It was reported to Derbyshire Police, who recovered the carcass assisted by raptor workers, and the body was submitted for government toxicology testing. The results have just been published and confirm that the peregrine was illegally poisoned with the toxic insecticide bendiocarb: a substance we know is illegally used to kill birds of prey.
Mark Thomas, Head of RSPB Investigations, said: “This latest incident adds to an appallingly long and growing list of crimes against birds of prey which took place during the first national Covid lockdown in 2020. At the time, the RSPB was working flat-out with police to investigate a high volume of incidents, the details of which are now beginning to emerge. It is clear that certain criminals took lockdown as an excuse to ramp up their efforts to kill birds of prey, wilfully ignoring lockdown and the laws which protect these birds.
“Time and again, we are seeing birds of prey shot, trapped or poisoned on grouse moors. The link between illegal killing of peregrines and other raptor species and driven grouse shooting has never been clearer, and we urge the UK government to implement a licensing system for grouse moors in England, as is proposed in Scotland. Law-abiding estates would have nothing to fear from this, and it would act as a greater deterrent, keeping birds safe, in the sky, for all to enjoy.”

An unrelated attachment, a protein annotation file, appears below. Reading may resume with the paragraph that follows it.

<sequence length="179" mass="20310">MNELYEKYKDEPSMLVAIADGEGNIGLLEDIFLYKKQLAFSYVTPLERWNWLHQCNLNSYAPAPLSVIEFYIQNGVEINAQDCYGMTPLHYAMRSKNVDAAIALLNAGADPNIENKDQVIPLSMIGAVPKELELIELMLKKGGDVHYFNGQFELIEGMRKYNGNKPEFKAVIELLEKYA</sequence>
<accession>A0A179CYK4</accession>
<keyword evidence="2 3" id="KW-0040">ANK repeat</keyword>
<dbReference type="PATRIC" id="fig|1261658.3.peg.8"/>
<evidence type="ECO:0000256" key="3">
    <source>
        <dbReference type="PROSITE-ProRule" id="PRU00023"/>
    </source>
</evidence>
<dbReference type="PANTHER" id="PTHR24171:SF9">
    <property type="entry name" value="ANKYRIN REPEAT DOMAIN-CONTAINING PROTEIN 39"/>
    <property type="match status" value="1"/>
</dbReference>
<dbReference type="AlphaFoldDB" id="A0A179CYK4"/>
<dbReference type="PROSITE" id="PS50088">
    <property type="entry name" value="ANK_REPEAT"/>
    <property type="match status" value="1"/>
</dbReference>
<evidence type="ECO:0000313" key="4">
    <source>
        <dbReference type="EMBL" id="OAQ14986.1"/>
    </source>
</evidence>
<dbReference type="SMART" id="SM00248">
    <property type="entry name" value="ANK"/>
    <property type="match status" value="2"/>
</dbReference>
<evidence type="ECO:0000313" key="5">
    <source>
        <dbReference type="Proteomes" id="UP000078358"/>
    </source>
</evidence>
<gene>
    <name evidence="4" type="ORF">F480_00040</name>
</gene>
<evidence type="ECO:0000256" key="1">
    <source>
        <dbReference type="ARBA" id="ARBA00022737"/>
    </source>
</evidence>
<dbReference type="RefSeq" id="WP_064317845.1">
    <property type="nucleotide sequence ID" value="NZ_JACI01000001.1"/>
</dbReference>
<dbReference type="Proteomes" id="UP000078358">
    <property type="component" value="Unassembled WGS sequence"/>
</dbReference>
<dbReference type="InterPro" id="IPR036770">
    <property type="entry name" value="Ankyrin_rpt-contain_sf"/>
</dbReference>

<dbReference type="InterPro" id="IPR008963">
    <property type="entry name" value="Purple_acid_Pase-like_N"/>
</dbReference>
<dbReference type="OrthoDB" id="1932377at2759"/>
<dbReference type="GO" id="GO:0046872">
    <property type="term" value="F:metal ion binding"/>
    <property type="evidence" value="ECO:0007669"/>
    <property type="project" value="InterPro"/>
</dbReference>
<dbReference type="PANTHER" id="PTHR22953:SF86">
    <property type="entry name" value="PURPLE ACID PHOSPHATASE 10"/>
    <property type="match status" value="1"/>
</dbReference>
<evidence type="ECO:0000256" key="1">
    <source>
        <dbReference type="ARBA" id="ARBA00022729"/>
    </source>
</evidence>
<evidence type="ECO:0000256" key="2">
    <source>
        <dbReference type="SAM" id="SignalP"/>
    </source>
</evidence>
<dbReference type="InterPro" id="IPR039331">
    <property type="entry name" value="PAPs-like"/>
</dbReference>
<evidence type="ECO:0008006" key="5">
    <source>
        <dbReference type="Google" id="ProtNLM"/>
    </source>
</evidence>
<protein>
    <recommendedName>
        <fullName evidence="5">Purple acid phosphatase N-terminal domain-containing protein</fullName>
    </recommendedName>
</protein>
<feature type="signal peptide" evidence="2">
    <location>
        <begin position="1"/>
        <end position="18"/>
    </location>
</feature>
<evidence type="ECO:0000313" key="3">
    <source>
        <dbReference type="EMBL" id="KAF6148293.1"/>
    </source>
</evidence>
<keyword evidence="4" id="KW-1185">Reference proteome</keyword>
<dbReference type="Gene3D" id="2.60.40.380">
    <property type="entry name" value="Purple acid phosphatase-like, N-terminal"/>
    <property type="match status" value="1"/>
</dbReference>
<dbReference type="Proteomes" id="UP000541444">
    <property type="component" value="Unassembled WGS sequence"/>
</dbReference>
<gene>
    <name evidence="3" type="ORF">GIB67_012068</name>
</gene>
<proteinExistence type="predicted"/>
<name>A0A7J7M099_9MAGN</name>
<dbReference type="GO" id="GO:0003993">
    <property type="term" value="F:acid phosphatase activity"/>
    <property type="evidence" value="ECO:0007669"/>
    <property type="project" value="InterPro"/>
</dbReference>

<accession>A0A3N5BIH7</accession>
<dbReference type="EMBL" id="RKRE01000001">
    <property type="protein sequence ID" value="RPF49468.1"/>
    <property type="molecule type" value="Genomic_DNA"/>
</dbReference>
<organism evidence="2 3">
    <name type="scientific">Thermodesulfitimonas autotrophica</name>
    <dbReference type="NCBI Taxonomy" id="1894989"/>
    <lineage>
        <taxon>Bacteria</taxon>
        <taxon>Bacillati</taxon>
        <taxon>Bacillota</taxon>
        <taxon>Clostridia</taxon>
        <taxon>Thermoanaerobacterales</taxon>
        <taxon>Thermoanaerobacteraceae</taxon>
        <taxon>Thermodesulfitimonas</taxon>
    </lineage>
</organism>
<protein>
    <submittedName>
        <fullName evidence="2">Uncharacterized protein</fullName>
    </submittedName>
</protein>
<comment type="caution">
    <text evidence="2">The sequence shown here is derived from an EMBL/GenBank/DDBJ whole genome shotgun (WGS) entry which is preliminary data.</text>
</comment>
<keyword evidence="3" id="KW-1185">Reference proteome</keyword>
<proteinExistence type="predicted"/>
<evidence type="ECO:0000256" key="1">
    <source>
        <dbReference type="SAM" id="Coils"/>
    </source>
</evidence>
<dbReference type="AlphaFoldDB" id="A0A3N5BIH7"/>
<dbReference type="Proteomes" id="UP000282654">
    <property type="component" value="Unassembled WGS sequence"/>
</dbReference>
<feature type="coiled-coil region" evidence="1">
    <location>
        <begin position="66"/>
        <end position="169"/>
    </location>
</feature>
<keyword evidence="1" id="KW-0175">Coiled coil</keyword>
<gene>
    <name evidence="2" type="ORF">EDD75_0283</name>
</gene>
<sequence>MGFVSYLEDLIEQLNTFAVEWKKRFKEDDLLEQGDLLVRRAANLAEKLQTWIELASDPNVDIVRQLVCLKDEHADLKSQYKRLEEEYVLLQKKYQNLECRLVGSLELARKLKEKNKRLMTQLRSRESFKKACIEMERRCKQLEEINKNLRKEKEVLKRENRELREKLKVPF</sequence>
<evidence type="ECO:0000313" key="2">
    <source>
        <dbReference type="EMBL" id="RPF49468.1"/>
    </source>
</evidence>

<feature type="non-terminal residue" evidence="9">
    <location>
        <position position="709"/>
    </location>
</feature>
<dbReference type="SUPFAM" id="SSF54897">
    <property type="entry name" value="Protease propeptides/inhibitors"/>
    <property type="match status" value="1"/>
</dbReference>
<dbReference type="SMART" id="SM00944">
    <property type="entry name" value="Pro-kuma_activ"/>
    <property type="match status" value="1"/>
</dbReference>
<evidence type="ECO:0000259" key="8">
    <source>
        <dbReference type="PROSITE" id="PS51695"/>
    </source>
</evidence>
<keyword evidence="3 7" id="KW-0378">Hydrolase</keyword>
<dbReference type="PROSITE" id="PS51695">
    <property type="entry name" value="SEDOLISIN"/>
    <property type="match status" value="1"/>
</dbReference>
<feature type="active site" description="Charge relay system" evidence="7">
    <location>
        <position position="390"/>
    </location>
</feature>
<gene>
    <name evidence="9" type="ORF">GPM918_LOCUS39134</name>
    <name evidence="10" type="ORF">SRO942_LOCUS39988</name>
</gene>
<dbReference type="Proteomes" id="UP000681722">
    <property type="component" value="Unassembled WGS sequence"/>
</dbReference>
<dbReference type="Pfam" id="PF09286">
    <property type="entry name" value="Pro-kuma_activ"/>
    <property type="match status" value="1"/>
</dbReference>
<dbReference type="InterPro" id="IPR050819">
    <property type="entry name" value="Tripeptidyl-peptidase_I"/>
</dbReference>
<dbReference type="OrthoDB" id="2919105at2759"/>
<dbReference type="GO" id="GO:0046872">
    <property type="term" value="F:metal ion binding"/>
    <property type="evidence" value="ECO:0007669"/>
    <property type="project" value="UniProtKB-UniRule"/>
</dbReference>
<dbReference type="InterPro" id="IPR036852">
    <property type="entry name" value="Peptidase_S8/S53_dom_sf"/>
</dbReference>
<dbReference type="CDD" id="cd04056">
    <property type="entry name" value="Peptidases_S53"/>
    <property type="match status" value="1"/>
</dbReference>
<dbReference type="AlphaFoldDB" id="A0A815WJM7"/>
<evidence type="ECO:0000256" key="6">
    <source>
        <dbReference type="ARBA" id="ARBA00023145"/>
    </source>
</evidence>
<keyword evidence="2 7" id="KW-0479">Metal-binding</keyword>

Peer reviewed studies, crime data and court convictions show that raptor persecution is more concentrated on and near driven grouse moors, where birds of prey are seen by some as a threat to commercially managed red grouse stocks. In fact, a recent paper statistically linked crimes against birds of prey in the Peak District National Park with land managed for Driven Grouse Shooting.
It is believed that the wood pigeon was a poison bait, laid deliberately with the intention of killing any bird of prey or raven which fed on it.
Steve Downing, Chair of the Northern England Raptor Forum, said: “Incidents like this are sadly not uncommon in the Dark Peak, where peregrine populations have crashed in recent years. What’s more, a poison bait like this, on open-access land, could easily be picked up by someone’s dog with disastrous consequences.”
Jon Stewart, National Trust General Manager, said: “We protect and care for places so nature and people can thrive. In a year when three pairs of peregrine successfully raised young on Trust land in the Dark Peak, half of all successful pairs on the Peak District moors, we were very upset to hear of this incident.’’
‘’We continue to work closely with the RSPB, police and statutory agencies to take action to combat wildlife crime. We urge anyone with relevant information about this incident to contact the police and help end the illegal persecution of birds of prey.’’
All birds of prey are protected by the Wildlife and Countryside Act 1981. To intentionally kill or injure one is a criminal offence and could result in an unlimited fine or up to six months in jail.
If you have any information relating to this incident, call Derbyshire Police on 101.
If you find a wild bird of prey which you suspect has been illegally killed, contact RSPB Investigations on firstname.lastname@example.org or fill in the online form: www.rspb.org.uk/birds-and-wildlife/advice/wild-bird-crime-report-form/
If you know of someone killing birds of prey, please don’t stay silent: call the confidential Raptor Crime Hotline on 0300 999 0101.RSPB, Peregrine poisoned in Peak District National Park. 02 March 21